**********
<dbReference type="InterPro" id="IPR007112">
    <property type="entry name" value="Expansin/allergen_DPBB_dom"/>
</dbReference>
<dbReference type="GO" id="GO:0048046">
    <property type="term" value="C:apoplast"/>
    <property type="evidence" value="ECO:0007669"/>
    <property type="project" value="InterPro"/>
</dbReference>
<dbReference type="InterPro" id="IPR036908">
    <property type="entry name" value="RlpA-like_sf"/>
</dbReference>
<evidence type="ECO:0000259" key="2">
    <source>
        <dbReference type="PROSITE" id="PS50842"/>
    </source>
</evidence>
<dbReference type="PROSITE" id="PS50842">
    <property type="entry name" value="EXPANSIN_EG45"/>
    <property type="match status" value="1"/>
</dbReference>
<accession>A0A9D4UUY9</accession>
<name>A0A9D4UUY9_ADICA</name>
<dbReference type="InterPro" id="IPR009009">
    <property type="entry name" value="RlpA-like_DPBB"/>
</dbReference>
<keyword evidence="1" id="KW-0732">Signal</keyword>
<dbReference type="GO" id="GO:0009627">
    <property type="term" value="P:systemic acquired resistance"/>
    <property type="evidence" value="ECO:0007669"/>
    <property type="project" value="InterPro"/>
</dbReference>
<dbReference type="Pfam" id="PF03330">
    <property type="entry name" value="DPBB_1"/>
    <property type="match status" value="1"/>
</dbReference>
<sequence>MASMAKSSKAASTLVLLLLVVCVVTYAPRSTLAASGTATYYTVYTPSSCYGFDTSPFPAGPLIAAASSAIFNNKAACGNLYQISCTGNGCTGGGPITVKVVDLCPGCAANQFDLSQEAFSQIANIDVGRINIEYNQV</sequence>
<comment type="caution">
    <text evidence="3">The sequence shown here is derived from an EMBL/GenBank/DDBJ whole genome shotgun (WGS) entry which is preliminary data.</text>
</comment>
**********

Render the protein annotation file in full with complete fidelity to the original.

<dbReference type="InterPro" id="IPR007112">
    <property type="entry name" value="Expansin/allergen_DPBB_dom"/>
</dbReference>
<dbReference type="GO" id="GO:0048046">
    <property type="term" value="C:apoplast"/>
    <property type="evidence" value="ECO:0007669"/>
    <property type="project" value="InterPro"/>
</dbReference>
<dbReference type="InterPro" id="IPR036908">
    <property type="entry name" value="RlpA-like_sf"/>
</dbReference>
<evidence type="ECO:0000259" key="2">
    <source>
        <dbReference type="PROSITE" id="PS50842"/>
    </source>
</evidence>
<dbReference type="PROSITE" id="PS50842">
    <property type="entry name" value="EXPANSIN_EG45"/>
    <property type="match status" value="1"/>
</dbReference>
<accession>A0A9D4UUY9</accession>
<name>A0A9D4UUY9_ADICA</name>
<dbReference type="InterPro" id="IPR009009">
    <property type="entry name" value="RlpA-like_DPBB"/>
</dbReference>
<keyword evidence="1" id="KW-0732">Signal</keyword>
<dbReference type="GO" id="GO:0009627">
    <property type="term" value="P:systemic acquired resistance"/>
    <property type="evidence" value="ECO:0007669"/>
    <property type="project" value="InterPro"/>
</dbReference>
<dbReference type="Pfam" id="PF03330">
    <property type="entry name" value="DPBB_1"/>
    <property type="match status" value="1"/>
</dbReference>
<sequence>MASMAKSSKAASTLVLLLLVVCVVTYAPRSTLAASGTATYYTVYTPSSCYGFDTSPFPAGPLIAAASSAIFNNKAACGNLYQISCTGNGCTGGGPITVKVVDLCPGCAANQFDLSQEAFSQIANIDVGRINIEYNQV</sequence>
<comment type="caution">
    <text evidence="3">The sequence shown here is derived from an EMBL/GenBank/DDBJ whole genome shotgun (WGS) entry which is preliminary data.</text>
</comment>